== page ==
Q: What can students get from internships that they might not necessarily get from their degree program alone?
A: Sorry to break it to you, but “real life” moves much quicker than any college textbook. Principals are foundational, but experience is vital.
Q: Do employers and recruiters place extra value on students who have participated in internships?
A: One hundred percent. Employers take a risk with hiring a new employee; to alleviate that risk, students validate their worth through internships. Prestigious internships showcase intelligence and diligence but landing them could also mean you just have good connections. Your manager at your internship, who knows your work and can give a good word, is where the extra value is. However, any internship can add value. Some of the most valuable things I learned from my five internships were soft skills. I learned how to work with different personality types, and I learned how my personality works best. I also learned how to communicate with managers, co-workers and the C-suite; efficiently take notes; hold a leadership role with peers; ask questions that are thinking five steps ahead; prevent challenging co-workers from getting to you; make friends at work; seek advice from a mentor; deal with stressful deadlines and missing marks. In addition, I came out of a summer internship with a tool-box on the pharmaceutical advertising industry, which has continuously been my most utilized asset in my current position.
Q: Is it enough to simply complete an internship, or do employers look for something more, like whether the internship is related to a student’s field of study or prospective career?
A: I’d say it depends on what type of internships one is applying for. If you want to be an accountant, then yes, an accounting internship is vital, but if you are still exploring areas, try out different things! I hated one of my internships in New York, but that experience and name on my resume gave me enough credibility to apply to the internship I ultimately wanted. It was there that I learned what I wanted to do: health care technology. I had no idea that this was going to be my path, but it was a curiosity and eagerness to try that got me there.
Q: What are some things students should look for when choosing internships that are a good fit for them? In other words, how can students find meaningful internships rather than “resume fillers?”
A: Look at the people. Are they inspired, fulfilled and excited for the company? Consider also taking an internship in a startup; there you can wear many hats. Through OhanaHealth, I was placed at a seed-stage venture capital firm. I run marketing, deal source email campaign, create video content, write blogs on health care trends, run social, create databases, write investor reports, analyze company data and pitch to the press. That’s a whole lot more exposure than a corporate company can typically provide.
Q: Many internships are competitive; how can students make themselves good candidates for internships?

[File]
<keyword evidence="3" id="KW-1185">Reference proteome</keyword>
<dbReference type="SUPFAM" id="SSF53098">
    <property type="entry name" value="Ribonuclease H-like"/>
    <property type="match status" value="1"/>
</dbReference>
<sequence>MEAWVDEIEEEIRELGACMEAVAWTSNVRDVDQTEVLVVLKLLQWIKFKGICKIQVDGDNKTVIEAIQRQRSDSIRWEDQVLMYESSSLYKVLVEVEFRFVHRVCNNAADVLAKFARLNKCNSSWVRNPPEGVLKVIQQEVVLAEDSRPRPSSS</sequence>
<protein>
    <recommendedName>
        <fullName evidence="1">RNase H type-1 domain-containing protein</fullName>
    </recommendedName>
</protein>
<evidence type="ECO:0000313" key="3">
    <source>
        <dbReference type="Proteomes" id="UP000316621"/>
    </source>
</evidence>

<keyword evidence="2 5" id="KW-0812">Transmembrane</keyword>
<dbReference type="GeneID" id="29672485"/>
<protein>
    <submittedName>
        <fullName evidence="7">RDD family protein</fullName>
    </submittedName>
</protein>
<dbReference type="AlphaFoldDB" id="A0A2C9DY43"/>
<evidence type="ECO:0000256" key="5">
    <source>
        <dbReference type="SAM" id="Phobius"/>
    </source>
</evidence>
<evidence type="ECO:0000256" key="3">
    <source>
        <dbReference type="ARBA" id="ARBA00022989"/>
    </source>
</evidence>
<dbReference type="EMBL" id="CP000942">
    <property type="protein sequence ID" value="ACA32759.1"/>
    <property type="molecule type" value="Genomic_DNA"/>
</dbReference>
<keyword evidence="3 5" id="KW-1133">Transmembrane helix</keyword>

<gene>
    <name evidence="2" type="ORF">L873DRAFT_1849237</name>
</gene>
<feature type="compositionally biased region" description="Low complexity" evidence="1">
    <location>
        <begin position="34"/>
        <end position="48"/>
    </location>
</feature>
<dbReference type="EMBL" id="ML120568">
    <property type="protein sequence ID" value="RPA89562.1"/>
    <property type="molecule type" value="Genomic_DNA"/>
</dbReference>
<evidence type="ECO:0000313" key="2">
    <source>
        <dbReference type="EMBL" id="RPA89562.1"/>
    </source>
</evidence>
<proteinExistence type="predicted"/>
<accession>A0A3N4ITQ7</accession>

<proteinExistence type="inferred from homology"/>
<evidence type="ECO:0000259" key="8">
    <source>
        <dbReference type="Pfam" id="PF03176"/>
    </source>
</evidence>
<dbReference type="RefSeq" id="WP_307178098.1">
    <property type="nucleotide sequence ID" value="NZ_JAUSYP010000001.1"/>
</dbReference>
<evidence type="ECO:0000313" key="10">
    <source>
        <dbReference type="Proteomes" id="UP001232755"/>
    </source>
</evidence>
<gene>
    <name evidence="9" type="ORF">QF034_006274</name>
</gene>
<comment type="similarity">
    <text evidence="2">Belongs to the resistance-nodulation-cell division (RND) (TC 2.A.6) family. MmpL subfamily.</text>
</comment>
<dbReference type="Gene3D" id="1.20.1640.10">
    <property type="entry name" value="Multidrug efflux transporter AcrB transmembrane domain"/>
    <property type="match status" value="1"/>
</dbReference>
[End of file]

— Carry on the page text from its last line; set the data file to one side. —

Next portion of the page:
A: Authentic initiative. You can no longer rely on a resume to get you an internship; one has to take the reigns, make genuine connections and continuously show up. Tangibly, this means making LinkedIn connections with those who have your dream job and grabbing coffee to pick his or her brain. Be authentic in your desire to connect, ask curious questions and, please, have good grammar.
Q: Besides work experience, are there other benefits to doing internships in college?
A: Connections: your network is your most valuable asset. Having work experience matters, but having those coworkers, managers or even the CEO on your team who can vouch for you, your character, work ethic and passions can matter more. At the internship, try going to meetups and industry events. Dive in as if you were an employee. Go out to eat with your coworkers and learn how to best balance life after college. It is quite a change to the 9-to-5 (or 8-to-7), and getting a taste of a shift in lifestyle for a summer helps a lot. I moved from Texas to New York for eight months without knowing anyone. The concept of meeting new people, learning to navigate the city, deal with angry power-walkers, uphold a tight budget and lug around a parka and snow boots was quite a challenge that was not only good for professional, but also personal development.
Q: What other insights or advice do you have for students who are trying to land quality internships while in college?
A: Sincerity will eventually shine through. If you are truly passionate about an industry, topic, career etc., then reach out and pursue it. Continuously apply your skills in any outlet – I think internships are great – and whether it is your favorite experience or not, you are validating your work ethic and character. If not internships, be the best lead on school projects, Greek life positions or clubs. Stay connected with your mentors, talk to your teachers after class and remember that the “dream job” is a build. Do internships, network, work hard, provide value – it will come.